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Declassification is a corporate governance term, referring to a board of directors in which all directors stand for reelection in the same year.

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Conversely, a classified board, in which directors serve "staggered" terms, is one in which only some directors are up for reelection in any given year. According to several corporate governance studies, there is an association between staggered boards and "lower firm value and/or worse corporate decision-making." More specifically, research has shown that (1) staggered boards reduce a firm's value, and, (2) in the context of hostile takeovers, staggered boards operate as a takeover defense, which entrenches management, discourages potential acquirers, and delivers a lower return to shareholders. In contrast, declassified boards raise a board's level of accountability because declassification allows shareholders to respond more quickly (with their votes) if a current board of directors' decisions and actions do not appear favorable to shareholders' interests. Perhaps in response to such findings, during the past decade, the boards of publicly held corporations are becoming increasingly declassified.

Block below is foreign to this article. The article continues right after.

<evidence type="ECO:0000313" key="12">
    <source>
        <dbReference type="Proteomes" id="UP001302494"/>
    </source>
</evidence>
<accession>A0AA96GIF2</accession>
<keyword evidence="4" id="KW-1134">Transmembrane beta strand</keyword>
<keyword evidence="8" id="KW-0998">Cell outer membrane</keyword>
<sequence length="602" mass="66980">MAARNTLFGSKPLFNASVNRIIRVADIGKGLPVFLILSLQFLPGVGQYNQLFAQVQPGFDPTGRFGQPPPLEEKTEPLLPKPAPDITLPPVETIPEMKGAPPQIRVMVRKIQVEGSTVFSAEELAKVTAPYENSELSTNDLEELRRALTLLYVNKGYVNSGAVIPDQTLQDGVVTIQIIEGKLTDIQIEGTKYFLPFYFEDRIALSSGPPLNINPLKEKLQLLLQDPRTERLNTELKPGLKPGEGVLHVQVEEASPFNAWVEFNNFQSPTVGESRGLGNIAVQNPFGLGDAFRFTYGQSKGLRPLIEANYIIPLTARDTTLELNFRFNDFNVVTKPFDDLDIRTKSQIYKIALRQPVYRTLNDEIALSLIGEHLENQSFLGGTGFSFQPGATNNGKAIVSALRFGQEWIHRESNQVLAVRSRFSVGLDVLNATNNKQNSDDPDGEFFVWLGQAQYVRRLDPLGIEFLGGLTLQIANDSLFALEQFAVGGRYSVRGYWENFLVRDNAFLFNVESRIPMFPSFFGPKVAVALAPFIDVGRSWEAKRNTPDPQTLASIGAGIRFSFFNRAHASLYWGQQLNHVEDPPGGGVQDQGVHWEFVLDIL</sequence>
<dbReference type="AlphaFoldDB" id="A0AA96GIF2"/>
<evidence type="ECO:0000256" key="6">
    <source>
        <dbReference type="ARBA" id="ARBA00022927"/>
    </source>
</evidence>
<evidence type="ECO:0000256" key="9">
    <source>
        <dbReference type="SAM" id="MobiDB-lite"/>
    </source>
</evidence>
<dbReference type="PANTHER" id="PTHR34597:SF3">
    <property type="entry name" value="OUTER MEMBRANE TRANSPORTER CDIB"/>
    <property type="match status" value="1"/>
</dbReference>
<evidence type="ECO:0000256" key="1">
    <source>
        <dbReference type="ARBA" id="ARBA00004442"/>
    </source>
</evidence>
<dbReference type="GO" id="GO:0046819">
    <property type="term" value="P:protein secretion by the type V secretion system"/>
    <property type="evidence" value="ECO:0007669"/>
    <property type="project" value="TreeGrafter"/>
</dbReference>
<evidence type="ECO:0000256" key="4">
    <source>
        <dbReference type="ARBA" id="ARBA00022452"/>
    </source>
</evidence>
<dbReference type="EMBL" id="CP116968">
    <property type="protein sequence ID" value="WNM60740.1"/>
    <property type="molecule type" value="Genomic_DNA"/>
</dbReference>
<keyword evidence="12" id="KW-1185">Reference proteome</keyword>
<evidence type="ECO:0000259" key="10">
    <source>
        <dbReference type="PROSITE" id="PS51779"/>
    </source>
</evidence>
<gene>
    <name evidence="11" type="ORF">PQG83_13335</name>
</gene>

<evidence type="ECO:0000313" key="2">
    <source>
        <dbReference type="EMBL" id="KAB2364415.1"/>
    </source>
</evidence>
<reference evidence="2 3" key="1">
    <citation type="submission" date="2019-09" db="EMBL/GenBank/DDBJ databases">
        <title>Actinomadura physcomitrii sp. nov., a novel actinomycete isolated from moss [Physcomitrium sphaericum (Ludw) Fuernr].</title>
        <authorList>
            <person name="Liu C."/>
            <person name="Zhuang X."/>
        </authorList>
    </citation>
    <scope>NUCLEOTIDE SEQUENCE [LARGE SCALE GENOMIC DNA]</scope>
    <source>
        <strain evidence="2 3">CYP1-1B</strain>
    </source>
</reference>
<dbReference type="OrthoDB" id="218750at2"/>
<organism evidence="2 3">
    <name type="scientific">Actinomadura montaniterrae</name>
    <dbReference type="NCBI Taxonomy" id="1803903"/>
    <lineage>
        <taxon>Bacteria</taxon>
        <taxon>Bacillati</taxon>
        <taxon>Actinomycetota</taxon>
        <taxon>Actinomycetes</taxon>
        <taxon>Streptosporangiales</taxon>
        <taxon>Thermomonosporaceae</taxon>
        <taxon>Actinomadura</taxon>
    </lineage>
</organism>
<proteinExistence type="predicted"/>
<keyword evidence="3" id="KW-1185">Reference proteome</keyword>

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Corporate governance is a system specifying the division of duties, rights, and responsibilities...